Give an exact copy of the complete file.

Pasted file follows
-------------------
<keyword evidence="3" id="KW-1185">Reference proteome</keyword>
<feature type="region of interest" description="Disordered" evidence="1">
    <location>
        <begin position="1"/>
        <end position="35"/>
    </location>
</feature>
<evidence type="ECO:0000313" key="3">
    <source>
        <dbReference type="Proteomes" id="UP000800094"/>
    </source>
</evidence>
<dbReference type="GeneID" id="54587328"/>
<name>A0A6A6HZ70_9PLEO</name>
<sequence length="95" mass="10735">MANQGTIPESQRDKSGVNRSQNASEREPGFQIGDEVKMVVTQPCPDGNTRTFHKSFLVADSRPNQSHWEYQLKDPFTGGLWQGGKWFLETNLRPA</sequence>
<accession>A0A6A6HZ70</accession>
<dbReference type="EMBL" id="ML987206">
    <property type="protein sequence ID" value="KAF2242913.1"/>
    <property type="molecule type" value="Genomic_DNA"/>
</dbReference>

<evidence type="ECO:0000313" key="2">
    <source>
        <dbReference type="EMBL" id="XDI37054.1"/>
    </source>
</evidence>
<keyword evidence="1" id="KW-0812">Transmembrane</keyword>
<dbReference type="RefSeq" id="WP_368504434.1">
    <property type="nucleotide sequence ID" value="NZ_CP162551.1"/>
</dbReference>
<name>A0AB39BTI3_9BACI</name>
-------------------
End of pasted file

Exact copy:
<keyword evidence="3" id="KW-1185">Reference proteome</keyword>
<feature type="region of interest" description="Disordered" evidence="1">
    <location>
        <begin position="1"/>
        <end position="35"/>
    </location>
</feature>
<evidence type="ECO:0000313" key="3">
    <source>
        <dbReference type="Proteomes" id="UP000800094"/>
    </source>
</evidence>
<dbReference type="GeneID" id="54587328"/>
<name>A0A6A6HZ70_9PLEO</name>
<sequence length="95" mass="10735">MANQGTIPESQRDKSGVNRSQNASEREPGFQIGDEVKMVVTQPCPDGNTRTFHKSFLVADSRPNQSHWEYQLKDPFTGGLWQGGKWFLETNLRPA</sequence>
<accession>A0A6A6HZ70</accession>
<dbReference type="EMBL" id="ML987206">
    <property type="protein sequence ID" value="KAF2242913.1"/>
    <property type="molecule type" value="Genomic_DNA"/>
</dbReference>

<evidence type="ECO:0000313" key="2">
    <source>
        <dbReference type="EMBL" id="XDI37054.1"/>
    </source>
</evidence>
<keyword evidence="1" id="KW-0812">Transmembrane</keyword>
<dbReference type="RefSeq" id="WP_368504434.1">
    <property type="nucleotide sequence ID" value="NZ_CP162551.1"/>
</dbReference>
<name>A0AB39BTI3_9BACI</name>